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8 hours ago, John Mitchell said:

I have a couple of "moody" beach images that were taken against the sun with a wide-angle lens. Consequently, the highlights on the water are almost totally blown out (which was the idea). Once upon a time, Alamy listed blown highlights as a possible reason for QC failure. I don't see this in the submission guidelines any longer, but I'm somewhat hesitant to upload. Has anyone had a failure due to blown highlights in recent times? Thanks.

I don't know what DSLR's you are using, but I am currently working with NIKON D800's, 16bit NEF, and I have always been able to fix any blown out highlights in LightRoom.

I would also say that image EC7380 is not what I would call "Blown Out Highlights"  Those are called "Highlights."

 

Chuck

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57 minutes ago, David Pimborough said:

 

Want to get rid of blown highlights?

 

Process them in Lightroom and adjust using the highlights and/or the whites adjustment bar.

 

Failing that put them in Lightroom, create a background layer of the image (Background Copy) then select blending "Exclusion" reduce layer opacity to 1% bingo no more blown highlights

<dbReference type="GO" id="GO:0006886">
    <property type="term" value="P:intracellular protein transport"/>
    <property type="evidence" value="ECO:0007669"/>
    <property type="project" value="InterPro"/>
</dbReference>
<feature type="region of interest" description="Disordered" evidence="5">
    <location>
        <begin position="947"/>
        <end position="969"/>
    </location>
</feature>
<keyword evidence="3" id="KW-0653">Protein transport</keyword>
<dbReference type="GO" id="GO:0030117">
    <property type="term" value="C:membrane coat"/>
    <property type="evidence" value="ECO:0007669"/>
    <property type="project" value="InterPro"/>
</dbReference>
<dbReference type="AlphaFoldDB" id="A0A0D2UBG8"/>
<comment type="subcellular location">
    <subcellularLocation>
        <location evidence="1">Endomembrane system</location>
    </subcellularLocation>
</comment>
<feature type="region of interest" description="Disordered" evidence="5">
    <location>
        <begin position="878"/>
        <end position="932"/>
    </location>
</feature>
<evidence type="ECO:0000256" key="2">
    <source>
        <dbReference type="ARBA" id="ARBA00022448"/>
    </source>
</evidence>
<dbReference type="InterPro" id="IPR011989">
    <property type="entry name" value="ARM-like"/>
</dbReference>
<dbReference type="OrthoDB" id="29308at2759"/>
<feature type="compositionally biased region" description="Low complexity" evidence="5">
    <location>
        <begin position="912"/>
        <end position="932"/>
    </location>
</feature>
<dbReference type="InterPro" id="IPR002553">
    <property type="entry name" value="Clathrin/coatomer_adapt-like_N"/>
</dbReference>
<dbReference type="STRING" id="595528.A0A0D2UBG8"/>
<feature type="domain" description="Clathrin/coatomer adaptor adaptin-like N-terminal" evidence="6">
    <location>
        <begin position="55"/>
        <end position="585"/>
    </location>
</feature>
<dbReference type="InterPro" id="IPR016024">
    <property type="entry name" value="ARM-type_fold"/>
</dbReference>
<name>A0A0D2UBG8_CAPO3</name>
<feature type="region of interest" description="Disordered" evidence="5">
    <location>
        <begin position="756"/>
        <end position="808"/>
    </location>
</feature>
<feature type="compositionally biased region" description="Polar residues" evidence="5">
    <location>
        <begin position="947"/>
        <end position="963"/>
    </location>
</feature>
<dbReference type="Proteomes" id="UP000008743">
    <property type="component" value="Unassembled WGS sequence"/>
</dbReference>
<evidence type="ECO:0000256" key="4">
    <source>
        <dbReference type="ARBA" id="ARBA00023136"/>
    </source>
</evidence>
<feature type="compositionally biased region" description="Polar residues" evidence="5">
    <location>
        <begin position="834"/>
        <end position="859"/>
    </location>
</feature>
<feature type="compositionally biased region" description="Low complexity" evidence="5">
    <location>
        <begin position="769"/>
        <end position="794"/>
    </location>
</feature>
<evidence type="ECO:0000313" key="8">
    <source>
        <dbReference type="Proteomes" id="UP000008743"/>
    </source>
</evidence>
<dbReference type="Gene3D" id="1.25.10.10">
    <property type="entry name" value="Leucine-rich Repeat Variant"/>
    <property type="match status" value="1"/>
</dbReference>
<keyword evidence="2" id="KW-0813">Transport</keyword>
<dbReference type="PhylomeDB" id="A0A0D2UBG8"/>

I'll try the LR thing, wasn't aware of that. But I think we may be talking about situations where the sensor hasn't collected any information so you have areas in the picture where there are blocks of pure colour and there's no additional information to recover.

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Those are specular highlights in John’s picture and there would be no expectation of having any detail in them. As others have said, no worries about submitting pictures with specular highlights. 

 

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Chuck is right, John. You wouldn't have a picture without those water reflections. 

 

I found the Adjustment tool under Image in PS best for lightening a gloomy image without blowing normal highlights. Coincidently, I snapped a similar image of the ferry on the Mersey yesterday.